Jonas Jr. and the Captain scuba-dive to a bathysphere called "Quest Bell One." Inside, they are confronted by an emaciated, paranoid, gun-toting Jonny Quest, now apparently in his forties. After noticing the empty pill bottles on the floor, the Captain explains that Jonas Jr. is a doctor that can write any prescriptions Quest wants. J.J. plays along after recovering from his initial confusion.
In New York, Thaddeus and Brock have arrived at 1 Impossible Plaza, the headquarters of Impossible Industries (which resembles the Fantastic Four's Four Freedoms Plaza), likely located on 53rd Street and 5th Avenue given the 5th Avenue V Train subway stop shown below the building. Venture reveals that it used to be the site of Venture Industries' headquarters, and one of the device's component is still hidden in the foundation. (Venture's previous dealings with the Impossible family were less than pleasant, as seen in "Ice Station - Impossible!")
Inside the building, Sally Impossible is packing a bag when she is confronted by her husband Richard Impossible. He is quite suspicious of her motivations, but finally agrees to allow her to "get some fresh air" after assigning bodyguards to accompany her. As Sally boards a subway car to find Dr. Venture waiting, her bodyguards are neatly dispatched by Brock. She tearfully rejoices at seeing Venture again, obviously thinking that he will rescue her from her loveless marriage. Thaddeus plays along somewhat awkwardly, asking her to get him access to the Impossible Plaza basement.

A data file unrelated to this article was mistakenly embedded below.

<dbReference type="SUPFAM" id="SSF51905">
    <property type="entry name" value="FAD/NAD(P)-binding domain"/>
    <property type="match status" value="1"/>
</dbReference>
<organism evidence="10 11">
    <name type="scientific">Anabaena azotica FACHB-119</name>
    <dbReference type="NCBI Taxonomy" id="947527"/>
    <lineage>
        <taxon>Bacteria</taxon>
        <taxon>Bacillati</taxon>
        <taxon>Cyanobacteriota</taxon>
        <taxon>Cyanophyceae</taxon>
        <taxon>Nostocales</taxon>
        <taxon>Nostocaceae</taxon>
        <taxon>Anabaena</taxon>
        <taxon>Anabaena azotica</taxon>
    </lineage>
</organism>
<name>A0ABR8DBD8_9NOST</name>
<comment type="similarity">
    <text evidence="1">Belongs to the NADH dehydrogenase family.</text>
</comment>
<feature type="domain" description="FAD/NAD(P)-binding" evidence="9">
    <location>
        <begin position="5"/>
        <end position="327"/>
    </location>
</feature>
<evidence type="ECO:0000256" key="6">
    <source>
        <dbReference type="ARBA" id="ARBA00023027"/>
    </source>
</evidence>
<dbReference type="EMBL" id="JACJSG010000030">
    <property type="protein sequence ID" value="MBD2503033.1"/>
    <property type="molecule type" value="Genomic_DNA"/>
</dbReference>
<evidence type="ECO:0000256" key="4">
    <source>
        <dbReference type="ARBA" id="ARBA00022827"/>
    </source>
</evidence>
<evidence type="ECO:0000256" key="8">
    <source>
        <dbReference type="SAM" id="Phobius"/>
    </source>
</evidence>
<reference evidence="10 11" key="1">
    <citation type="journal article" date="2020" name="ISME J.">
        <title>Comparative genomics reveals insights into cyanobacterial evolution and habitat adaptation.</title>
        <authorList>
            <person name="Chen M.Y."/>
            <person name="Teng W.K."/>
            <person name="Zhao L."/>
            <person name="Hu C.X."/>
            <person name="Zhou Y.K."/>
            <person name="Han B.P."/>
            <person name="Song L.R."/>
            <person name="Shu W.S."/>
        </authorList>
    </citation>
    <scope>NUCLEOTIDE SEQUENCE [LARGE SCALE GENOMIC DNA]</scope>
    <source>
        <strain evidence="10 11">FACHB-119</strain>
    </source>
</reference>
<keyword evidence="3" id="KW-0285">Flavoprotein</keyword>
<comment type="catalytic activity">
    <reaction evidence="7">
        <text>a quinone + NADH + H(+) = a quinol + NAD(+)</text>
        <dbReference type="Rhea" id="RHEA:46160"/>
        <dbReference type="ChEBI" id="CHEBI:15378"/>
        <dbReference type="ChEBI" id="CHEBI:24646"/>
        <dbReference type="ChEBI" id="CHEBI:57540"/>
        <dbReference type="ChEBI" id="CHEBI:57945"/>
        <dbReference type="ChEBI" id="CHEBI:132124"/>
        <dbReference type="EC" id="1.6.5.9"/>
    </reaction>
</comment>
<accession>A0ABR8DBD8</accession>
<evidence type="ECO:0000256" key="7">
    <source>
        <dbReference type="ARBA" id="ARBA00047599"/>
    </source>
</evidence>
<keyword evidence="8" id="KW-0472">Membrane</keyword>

The Impossibles' infant son Rocket plays at a nearby park under the supervision of Hank, Dean, and Sally's dimwitted cousin Ned. As the group is ambushed by Impossible's men, Rocket crawls away unnoticed and hides in the X-X-1's landing gear well.
Brock expresses his disgust at Venture's manipulation of the obliviously happy Sally as she escorts them into the building's basement. Dr. Venture notes one incident where Brock horribly killed a man. Brock seems to take far more distaste in breaking someone's heart than anything he's done.
The three are quickly captured by Richard and taken high into the tower, where they are imprisoned by energy beams alongside Hank, Dean, J.J. and the captain. Professor Impossible explains that he discovered the component years ago, and states that Thaddeus is unfit to activate it after his "years of amphetamines and failure." When Sally asks where Rocket is, Richard shows a complete lack of interest and concern over his son. As he completes assembly of the device (which resembles a metallic door frame) he and Sally begin arguing loudly.
While Impossible is distracted, Jonas Jr. uses a communicator hidden in his collar to order H.E.L.P.eR. to deactivate the Impossible security systems. H.E.L.P.eR. successfully does so, but is cornered and hugged into submission by "H.U.G.G.I.E.," the Impossible's robotic babysitter. The Grand Galactic Inquisitor, who had been waiting in the X-X-1 with H.E.L.P.eR., disembarks to find the Ventures and discovers Rocket Impossible crawling unattended. He reluctantly picks up the infant, bellowing "Some one lost a baby...IGNORE ME!"